At the Cabinet's weekly meeting Thursday, Premier Chen Chien-jen received briefings from the Ministry of Transportation and Communications, Ministry of the Interior and Ministry of Education on traffic safety guidelines that give pedestrians right of way. The premier said that since assuming office, he has placed a particular emphasis on law and order, road safety and data security, with road safety affecting every member of the public. The premier instructed related ministries and agencies, as well as local governments, to proactively implement the guidelines in order to make significant progress toward the ideal of achieving zero pedestrian fatalities, and make the nation's streets safe, reliable and convenient.
The guidelines harness the full policy and legal apparatus of central government, require implementation at the local government level and provide for public-private cooperation, the premier said. They encompass four main strands—engineering projects, education, supervision and law enforcement—contain 19 separate action plans, and are designed to achieve an overall upgrade of the pedestrian environment, as well as improve traffic safety.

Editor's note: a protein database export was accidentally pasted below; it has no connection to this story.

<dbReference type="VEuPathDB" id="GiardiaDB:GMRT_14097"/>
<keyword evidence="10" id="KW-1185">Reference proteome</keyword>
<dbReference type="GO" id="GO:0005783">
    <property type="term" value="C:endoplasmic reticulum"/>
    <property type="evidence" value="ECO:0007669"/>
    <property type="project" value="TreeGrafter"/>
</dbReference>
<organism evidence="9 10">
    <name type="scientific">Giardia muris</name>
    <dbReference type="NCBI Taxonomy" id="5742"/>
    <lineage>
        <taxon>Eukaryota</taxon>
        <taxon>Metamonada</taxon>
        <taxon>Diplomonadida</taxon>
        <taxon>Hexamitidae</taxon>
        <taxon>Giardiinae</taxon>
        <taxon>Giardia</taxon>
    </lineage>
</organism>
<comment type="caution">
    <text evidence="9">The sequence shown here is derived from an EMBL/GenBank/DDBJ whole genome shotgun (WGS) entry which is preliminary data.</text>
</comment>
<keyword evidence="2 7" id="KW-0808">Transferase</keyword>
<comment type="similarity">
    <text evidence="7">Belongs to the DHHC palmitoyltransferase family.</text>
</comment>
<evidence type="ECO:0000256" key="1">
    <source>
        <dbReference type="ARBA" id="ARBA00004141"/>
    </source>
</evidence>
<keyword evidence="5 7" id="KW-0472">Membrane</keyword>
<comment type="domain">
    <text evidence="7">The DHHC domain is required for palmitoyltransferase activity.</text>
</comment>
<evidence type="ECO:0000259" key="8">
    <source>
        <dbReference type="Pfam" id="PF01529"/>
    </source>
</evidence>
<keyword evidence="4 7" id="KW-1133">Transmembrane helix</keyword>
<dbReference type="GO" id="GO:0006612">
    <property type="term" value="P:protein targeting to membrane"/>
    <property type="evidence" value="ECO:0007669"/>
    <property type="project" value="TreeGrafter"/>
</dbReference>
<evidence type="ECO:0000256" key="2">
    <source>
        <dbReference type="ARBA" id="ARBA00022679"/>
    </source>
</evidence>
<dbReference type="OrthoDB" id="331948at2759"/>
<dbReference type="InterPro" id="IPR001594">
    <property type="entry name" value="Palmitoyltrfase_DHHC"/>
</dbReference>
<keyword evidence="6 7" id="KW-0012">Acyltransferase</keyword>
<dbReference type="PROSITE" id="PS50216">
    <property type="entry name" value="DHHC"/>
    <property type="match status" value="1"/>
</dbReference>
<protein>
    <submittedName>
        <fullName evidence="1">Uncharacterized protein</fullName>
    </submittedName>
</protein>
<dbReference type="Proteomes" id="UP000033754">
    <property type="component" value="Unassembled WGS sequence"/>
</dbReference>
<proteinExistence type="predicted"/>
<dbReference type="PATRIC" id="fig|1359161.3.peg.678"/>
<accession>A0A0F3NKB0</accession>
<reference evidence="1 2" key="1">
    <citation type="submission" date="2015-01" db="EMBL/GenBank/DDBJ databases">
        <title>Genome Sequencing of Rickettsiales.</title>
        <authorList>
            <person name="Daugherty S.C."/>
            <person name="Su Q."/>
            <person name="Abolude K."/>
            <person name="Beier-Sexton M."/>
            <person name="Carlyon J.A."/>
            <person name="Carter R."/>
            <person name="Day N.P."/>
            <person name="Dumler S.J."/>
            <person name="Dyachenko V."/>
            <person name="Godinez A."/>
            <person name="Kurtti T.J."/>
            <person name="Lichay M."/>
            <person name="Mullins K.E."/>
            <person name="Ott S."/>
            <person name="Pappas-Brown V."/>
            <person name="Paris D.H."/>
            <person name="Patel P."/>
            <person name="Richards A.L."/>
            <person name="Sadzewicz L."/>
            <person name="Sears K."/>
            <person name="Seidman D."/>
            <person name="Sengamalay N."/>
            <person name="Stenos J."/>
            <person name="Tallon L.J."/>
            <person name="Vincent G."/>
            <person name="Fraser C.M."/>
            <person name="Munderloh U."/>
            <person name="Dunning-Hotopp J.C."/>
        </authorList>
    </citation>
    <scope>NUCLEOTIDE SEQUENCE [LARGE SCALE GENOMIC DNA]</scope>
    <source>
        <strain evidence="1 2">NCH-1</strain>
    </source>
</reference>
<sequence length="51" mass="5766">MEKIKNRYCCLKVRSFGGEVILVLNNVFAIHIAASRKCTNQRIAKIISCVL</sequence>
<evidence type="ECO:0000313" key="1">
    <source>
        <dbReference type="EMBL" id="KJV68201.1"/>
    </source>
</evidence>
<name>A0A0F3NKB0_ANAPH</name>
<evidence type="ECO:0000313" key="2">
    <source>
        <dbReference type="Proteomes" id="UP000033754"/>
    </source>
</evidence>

Putting people first and prioritizing the pedestrian right of way are concepts that must be instilled in the minds of every citizen, the premier said, with the promotion of traffic safety education that is appropriate to each age and demographic, starting from the early school years. This will gradually cultivate the notions of respecting and giving way to pedestrians, thus creating a culture of road safety that centers on people and puts pedestrians first.
Central government supervisory systems are also key to improving road safety, the premier said. Overseeing and ensuring compliance with traffic regulations will strengthen driving habits in the general population, leading to an overall improvement in safe driving culture.
The premier emphasized that upholding traffic safety is everyone's responsibility. Just as everyone united to fight the COVID-19 pandemic in the past, allowing it to be brought under control, traffic safety also requires a collective effort to make Taiwan's streets a safe, reliable and convenient space for pedestrians, as well as to show the world that Taiwan is a law-abiding place with safe roads ideally suited for tourism and exchanges.